[Cross-posted at Orcinus.]
A shudder went down the collective spines of the Pacific Northwest's orca-watching community when the news came in, back in early December, that the much-beloved female numbered J32, otherwise known as Rhapsody, had washed up on shore on the western coast of Vancouver Island. And as the details came in, the shudder became a feeling of deep dread.
After all, Rhapsody was only 18 years old -- just beginning the prime of her reproductive years. (Yes, orca lives are indeed very similar to human lives in both longevity and their natural cycles.) For a population of killer whales that is officially listed as endangered, and with only a handful of breeding-age females remaining, the loss of even a single such orca is devastating.
The only silver lining in the situation was the fact that she washed ashore: Orcas typically just sink to the bottom of the ocean when they die, and so human scientists rarely ever get to examine them. This would at least give us a chance to try to figure out what is killing the endangered Southern Residents.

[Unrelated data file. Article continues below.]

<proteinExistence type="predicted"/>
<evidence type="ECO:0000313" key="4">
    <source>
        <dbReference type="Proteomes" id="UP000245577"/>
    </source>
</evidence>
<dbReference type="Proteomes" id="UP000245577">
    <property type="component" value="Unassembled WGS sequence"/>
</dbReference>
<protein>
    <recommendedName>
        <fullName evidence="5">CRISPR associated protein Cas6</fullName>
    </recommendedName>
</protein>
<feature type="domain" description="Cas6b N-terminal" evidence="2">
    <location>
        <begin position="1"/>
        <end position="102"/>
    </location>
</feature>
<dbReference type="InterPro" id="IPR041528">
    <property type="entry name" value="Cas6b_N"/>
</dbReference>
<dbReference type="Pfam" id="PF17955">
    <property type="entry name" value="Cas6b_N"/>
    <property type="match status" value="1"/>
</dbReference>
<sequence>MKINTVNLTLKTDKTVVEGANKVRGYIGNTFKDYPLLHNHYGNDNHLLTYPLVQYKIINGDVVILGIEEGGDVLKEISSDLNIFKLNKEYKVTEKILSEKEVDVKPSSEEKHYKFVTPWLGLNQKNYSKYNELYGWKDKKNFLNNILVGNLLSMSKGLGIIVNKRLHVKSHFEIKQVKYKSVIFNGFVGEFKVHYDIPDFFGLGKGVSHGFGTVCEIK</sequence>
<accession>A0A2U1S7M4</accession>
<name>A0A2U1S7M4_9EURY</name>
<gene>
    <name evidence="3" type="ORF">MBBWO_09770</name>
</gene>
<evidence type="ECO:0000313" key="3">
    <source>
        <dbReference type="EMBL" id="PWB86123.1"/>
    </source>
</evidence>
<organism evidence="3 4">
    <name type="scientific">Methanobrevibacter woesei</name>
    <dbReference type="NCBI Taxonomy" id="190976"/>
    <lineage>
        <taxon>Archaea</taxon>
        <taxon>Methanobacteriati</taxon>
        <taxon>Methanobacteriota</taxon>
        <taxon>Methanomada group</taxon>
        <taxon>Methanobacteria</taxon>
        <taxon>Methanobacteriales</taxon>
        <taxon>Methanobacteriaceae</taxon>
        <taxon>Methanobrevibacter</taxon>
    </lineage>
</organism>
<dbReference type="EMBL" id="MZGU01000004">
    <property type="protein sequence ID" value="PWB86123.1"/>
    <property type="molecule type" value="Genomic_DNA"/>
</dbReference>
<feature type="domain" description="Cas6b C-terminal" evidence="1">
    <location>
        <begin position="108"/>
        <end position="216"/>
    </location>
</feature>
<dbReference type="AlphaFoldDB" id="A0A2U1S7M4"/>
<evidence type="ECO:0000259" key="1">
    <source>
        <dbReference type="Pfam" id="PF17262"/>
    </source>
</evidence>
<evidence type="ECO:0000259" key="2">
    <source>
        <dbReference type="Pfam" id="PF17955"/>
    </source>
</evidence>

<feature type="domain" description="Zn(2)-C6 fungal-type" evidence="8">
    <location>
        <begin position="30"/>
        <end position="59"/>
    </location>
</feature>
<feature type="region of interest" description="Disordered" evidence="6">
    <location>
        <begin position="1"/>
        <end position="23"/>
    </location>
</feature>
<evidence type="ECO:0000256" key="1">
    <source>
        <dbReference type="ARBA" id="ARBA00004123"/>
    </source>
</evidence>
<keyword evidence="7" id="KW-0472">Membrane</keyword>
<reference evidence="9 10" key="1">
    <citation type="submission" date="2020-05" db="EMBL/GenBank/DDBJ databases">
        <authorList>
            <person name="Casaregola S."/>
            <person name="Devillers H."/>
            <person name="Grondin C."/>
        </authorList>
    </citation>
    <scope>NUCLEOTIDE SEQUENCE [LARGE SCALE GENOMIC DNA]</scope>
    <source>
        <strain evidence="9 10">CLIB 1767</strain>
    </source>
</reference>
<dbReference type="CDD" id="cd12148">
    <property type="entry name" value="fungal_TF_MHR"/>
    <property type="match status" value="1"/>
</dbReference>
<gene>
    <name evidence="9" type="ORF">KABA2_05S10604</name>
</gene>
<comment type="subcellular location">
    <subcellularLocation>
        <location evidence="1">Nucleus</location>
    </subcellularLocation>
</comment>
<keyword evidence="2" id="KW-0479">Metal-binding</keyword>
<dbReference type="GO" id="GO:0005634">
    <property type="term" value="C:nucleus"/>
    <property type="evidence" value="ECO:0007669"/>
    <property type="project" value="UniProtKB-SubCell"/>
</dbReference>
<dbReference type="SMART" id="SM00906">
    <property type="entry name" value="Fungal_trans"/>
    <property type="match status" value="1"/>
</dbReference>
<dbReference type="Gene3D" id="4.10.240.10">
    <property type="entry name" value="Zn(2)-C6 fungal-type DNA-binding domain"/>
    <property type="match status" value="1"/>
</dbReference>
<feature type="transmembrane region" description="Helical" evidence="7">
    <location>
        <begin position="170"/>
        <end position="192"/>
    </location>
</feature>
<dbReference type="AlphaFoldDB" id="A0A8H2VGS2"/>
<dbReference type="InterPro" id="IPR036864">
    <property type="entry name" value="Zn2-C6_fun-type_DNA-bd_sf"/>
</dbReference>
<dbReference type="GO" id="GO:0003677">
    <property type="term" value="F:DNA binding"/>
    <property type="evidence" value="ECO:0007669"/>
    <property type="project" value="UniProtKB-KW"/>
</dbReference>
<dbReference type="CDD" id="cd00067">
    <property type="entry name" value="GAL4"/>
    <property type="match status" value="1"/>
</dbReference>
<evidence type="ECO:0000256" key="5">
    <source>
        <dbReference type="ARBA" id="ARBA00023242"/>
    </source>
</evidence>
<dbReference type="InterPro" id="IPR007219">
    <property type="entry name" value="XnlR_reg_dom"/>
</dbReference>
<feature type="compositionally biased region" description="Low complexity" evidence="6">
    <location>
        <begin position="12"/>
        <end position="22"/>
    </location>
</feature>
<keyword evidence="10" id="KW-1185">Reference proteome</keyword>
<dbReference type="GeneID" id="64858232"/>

The news became much worse still as examiners began performing the necropsy. Observers that summer had wondered if Rhapsody might be pregnant, since she sported a "bump" indicating a baby when she breached. Sure enough, she was bearing an infant that had died in utero.
The eventual details of the necropsy revealed that J32 had been dead for at least three days when her body washed up, and that the fetus inside her had been dead for even longer. The likely conclusion was that the fetus had died inside her, and that she had perished from infection after failing to successfully discharge it.
J32's death set off all kinds of alarms, both in the scientific community and in the general public in the Puget Sound region, which reveres the Southern Residents for being the awe-inspiring symbol of our environmental health that they are. It meant that the population had been reduced to 78 whales, very near the breaking point for long-term genetic viability. And a critical piece of the population's recovery had been lost.
As Ken Balcomb, the chief scientist at the Center for Whale Research, put it in a Seattle Times piece:
“The death of this particular whale for me shows that we’re at a point in history where we need to wake up to what we have to consider: ‘Do we want whales or not?’ ”